Beeke presents readers with three ways that Christian teachers serve as priests in the classroom. First is to teach sacrificially (28–31), meaning that the teacher is carefully preparing lesson plans and materials, being disciplined in grading, and responding to difficult students in a patient (i.e. Christlike) manner (30). Secondly, the author encourages teaching through sharing the life of the teacher and having “compassion on the ignorant,” per Hebrews 5:2 (33). Thirdly, the teacher reflects Christ’s priesthood through intercessory prayer on behalf of his students (34–39). Unlike Christ, we as teachers must recognize our own sinful weakness and dependence on God’s grace. Beeke puts it well when he writes, “We serve our classrooms as priests by looking to the Great High Priest, whose blood and righteousness can serve the most hard hearted student and drive out the most stubborn sin of a believing student (36–37).”
The Kingly Office
Beeke’s third chapter unpacks what it means for the Christian teacher to model Christ in his kingly office (41–55). He argues that Christian teachers, like all believers, have a responsibility to exercise stewardship or “dominion” (not sovereignty) over creation, per Genesis 1:26–28. The Christian teacher is to reflect Christ’s role as king, to be “images of the King in their classrooms (42).”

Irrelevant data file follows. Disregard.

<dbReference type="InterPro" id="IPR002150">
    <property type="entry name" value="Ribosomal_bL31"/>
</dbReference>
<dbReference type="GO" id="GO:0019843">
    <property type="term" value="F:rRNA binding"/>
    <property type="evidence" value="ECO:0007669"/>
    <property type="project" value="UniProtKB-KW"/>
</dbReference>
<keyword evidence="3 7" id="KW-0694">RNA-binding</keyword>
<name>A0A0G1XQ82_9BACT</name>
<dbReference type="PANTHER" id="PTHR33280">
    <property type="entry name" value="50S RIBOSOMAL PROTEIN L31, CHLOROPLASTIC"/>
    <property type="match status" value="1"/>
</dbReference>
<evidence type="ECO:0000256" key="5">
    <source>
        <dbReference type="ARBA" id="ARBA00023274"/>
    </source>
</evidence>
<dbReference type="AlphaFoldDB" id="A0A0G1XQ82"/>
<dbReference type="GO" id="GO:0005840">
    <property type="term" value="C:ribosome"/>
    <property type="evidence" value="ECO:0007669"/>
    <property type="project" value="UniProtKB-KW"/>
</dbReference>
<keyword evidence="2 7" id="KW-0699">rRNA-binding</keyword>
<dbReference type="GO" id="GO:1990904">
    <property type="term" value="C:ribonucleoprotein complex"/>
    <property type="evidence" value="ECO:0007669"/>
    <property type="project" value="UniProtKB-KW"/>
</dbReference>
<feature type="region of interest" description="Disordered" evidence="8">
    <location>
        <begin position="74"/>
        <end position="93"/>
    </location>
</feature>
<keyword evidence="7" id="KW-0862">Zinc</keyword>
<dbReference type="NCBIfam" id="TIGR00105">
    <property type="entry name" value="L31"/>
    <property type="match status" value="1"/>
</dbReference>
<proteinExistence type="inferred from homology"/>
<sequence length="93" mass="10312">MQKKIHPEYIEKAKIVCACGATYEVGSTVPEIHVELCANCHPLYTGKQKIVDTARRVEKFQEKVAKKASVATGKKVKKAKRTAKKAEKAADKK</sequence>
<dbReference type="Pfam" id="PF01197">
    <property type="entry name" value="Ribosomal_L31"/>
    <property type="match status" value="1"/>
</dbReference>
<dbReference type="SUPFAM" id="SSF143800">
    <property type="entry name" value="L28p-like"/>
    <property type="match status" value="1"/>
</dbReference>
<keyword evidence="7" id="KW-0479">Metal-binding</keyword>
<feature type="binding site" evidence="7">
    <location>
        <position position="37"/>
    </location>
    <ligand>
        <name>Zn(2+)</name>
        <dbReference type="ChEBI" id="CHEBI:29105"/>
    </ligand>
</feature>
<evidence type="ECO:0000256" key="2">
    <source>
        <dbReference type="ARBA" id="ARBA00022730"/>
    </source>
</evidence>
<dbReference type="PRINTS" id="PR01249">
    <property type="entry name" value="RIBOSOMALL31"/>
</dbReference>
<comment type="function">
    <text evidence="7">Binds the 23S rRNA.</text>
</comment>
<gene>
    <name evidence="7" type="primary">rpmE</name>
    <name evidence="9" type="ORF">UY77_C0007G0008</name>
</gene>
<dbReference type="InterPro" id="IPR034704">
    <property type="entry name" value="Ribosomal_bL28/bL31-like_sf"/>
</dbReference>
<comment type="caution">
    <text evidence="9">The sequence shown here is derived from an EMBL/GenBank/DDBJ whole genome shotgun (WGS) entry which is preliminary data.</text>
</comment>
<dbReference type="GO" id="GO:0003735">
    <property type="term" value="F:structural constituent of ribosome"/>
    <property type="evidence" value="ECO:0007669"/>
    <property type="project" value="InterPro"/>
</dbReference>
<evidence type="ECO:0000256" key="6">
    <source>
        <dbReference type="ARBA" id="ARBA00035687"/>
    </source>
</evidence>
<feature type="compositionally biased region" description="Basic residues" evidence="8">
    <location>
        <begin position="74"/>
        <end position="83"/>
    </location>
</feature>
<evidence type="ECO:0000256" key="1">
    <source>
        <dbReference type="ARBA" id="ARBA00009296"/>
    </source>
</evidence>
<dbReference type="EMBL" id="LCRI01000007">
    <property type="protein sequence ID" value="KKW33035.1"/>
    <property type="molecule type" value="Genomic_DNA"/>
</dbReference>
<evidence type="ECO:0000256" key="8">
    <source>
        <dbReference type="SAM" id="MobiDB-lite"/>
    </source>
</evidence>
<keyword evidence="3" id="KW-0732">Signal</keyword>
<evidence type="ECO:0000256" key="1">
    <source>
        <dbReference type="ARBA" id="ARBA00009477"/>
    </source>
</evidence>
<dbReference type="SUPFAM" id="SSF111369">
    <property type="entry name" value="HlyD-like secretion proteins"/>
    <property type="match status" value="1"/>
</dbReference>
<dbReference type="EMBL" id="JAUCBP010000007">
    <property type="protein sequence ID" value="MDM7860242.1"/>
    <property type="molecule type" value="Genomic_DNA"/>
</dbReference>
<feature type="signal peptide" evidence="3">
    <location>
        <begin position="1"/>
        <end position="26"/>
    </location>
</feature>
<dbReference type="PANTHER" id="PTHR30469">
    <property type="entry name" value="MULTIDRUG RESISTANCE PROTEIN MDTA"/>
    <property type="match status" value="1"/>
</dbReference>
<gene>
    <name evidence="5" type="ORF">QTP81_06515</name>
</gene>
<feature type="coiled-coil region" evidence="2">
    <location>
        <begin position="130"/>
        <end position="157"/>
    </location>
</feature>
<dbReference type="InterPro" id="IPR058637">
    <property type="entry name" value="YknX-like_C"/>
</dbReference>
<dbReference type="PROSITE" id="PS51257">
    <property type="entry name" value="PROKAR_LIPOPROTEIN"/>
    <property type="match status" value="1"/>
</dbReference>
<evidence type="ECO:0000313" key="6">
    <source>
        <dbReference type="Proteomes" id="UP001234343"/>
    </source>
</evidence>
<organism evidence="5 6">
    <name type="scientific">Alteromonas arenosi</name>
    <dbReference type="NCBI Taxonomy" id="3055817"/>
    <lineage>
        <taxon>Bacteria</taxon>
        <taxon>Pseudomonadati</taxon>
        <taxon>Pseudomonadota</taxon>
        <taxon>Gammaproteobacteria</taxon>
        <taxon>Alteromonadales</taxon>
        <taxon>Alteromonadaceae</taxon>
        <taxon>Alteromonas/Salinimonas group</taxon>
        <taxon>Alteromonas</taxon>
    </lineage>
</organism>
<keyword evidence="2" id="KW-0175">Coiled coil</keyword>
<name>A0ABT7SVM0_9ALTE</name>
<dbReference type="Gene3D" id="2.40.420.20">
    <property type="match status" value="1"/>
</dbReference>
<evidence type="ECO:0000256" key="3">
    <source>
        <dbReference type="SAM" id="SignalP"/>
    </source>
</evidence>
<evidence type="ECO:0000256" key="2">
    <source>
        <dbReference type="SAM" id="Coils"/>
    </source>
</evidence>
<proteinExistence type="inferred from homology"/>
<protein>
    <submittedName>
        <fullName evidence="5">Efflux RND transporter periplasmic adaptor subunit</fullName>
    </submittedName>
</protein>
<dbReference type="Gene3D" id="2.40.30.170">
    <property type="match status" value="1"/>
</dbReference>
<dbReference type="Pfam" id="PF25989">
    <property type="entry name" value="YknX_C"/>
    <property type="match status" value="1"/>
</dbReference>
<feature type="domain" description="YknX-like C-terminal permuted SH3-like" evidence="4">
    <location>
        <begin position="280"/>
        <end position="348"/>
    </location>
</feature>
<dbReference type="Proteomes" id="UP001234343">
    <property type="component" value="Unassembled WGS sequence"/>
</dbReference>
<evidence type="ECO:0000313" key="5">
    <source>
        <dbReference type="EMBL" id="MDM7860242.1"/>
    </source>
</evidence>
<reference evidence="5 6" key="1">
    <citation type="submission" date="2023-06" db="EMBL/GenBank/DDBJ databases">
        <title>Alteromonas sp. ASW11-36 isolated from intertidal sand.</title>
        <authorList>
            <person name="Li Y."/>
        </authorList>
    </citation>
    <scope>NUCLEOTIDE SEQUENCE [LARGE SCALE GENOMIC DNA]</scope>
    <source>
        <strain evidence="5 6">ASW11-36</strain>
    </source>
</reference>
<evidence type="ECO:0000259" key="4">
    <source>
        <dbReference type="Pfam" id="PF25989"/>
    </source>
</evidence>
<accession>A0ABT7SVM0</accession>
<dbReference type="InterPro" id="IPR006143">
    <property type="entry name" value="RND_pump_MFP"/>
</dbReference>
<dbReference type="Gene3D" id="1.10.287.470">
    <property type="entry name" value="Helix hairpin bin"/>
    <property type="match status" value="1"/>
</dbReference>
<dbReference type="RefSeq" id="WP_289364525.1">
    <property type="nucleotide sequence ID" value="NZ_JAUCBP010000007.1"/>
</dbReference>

The author gives us four ways that teachers can demonstrate kingly authority. First, the teacher can shepherd students as a Servant-King (43–44). We teach and serve with authority but also submit ourselves to God. So, in essence, the teacher who bears Christ’s kingly office “is not wielding authority but standing under authority (43, emphasis original). Next, as a natural outflow of this first principle, teachers empower students to labor and serve in God’s world as Servant-Kings themselves (45–49). Thirdly, the teacher is to defend his students as “a gentle warrior” in the sense of knowing when to provide nuance and sensitivity and when to take clear, bold, and unwavering stands (48–51). I was reminded of Calvin’s famous line about shepherds needing to have one voice for their sheep and another for the wolves. Finally, the teacher as Servant-King must consistently discipline students in ways that are loving and honorable (53–54).
I appreciated that the author was willing to use the potentially confusing terms of prophet, priest, and king in describing the task of Christian teaching. In his concluding chapter, Beeke is careful to explain that the Christlike offices should not be practiced in isolation from each other. For example, “priestly gentleness is always fortified with a prophetic truth-bearing and our kingly disciplining is always sweetened with a priestly approachability (58).”
The Christian Teacher as Office Bearer does not present a simplistic “What Would Jesus Do?” way of “being like Jesus.” Joel Beeke gives readers a wonderfully biblical, theologically rich, and yes, aspirational vision of what it means to reflect Christ to students. This little book left me challenged, convicted, and inspired to take seriously the blessing, opportunity, and responsibility of teaching God’s Word to God’s people. Highly recommended.
A copy of this book was provided by the publisher in exchange for an honest review.